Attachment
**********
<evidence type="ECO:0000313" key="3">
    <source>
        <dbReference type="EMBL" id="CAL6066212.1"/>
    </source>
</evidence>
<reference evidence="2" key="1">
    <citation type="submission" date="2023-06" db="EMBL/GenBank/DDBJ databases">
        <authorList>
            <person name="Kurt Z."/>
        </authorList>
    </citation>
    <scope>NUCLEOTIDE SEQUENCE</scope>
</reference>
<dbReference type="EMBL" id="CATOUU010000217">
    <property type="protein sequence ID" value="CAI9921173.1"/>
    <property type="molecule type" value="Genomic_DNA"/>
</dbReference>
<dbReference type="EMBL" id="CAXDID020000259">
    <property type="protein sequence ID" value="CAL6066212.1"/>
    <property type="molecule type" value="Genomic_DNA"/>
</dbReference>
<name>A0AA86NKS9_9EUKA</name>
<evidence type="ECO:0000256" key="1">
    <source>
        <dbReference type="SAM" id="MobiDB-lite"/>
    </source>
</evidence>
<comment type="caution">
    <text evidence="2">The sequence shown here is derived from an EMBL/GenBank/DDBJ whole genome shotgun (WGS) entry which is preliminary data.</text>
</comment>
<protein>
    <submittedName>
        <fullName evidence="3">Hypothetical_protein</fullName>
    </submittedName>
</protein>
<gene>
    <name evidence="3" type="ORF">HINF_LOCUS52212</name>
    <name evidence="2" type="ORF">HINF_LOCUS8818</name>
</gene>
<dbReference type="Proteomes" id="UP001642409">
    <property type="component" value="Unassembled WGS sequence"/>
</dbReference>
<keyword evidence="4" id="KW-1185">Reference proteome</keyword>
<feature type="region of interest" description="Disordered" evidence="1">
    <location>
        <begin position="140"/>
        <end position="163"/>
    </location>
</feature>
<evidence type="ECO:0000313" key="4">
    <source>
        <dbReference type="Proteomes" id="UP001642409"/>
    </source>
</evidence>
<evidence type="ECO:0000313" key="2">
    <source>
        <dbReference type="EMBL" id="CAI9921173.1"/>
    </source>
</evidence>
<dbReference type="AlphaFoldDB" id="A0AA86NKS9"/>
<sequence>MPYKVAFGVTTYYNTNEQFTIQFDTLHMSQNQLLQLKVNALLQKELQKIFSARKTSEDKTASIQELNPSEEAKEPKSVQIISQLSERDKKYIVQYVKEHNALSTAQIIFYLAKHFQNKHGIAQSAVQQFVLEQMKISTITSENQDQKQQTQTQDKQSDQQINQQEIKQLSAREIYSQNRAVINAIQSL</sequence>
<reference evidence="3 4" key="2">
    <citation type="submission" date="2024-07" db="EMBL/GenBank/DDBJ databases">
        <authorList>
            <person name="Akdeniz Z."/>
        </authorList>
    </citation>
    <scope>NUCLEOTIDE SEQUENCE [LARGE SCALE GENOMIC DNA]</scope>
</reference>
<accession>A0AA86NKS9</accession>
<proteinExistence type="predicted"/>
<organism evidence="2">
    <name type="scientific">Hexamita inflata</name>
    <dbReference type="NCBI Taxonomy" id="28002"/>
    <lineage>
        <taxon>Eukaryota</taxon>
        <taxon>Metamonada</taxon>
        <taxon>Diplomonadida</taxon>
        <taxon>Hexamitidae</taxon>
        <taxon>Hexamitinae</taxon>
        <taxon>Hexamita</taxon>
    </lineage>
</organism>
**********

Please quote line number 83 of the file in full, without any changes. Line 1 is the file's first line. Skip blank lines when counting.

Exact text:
</organism>